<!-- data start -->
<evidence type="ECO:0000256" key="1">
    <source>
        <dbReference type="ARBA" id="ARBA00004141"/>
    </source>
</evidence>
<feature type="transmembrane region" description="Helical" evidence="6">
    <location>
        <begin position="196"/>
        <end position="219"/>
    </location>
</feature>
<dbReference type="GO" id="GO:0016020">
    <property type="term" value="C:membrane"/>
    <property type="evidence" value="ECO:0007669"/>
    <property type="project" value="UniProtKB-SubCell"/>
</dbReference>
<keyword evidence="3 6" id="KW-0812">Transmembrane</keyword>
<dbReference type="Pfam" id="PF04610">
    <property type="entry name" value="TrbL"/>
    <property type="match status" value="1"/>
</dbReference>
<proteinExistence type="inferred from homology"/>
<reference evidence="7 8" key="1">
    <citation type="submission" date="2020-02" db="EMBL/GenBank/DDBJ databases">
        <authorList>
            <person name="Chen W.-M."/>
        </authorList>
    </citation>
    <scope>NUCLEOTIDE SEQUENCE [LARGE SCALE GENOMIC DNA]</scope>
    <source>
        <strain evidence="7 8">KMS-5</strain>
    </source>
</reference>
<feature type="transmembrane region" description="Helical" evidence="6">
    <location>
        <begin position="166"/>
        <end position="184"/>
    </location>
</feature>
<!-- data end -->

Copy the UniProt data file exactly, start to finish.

<evidence type="ECO:0000256" key="1">
    <source>
        <dbReference type="ARBA" id="ARBA00004141"/>
    </source>
</evidence>
<feature type="transmembrane region" description="Helical" evidence="6">
    <location>
        <begin position="196"/>
        <end position="219"/>
    </location>
</feature>
<dbReference type="GO" id="GO:0016020">
    <property type="term" value="C:membrane"/>
    <property type="evidence" value="ECO:0007669"/>
    <property type="project" value="UniProtKB-SubCell"/>
</dbReference>
<keyword evidence="3 6" id="KW-0812">Transmembrane</keyword>
<dbReference type="Pfam" id="PF04610">
    <property type="entry name" value="TrbL"/>
    <property type="match status" value="1"/>
</dbReference>
<proteinExistence type="inferred from homology"/>
<reference evidence="7 8" key="1">
    <citation type="submission" date="2020-02" db="EMBL/GenBank/DDBJ databases">
        <authorList>
            <person name="Chen W.-M."/>
        </authorList>
    </citation>
    <scope>NUCLEOTIDE SEQUENCE [LARGE SCALE GENOMIC DNA]</scope>
    <source>
        <strain evidence="7 8">KMS-5</strain>
    </source>
</reference>
<feature type="transmembrane region" description="Helical" evidence="6">
    <location>
        <begin position="166"/>
        <end position="184"/>
    </location>
</feature>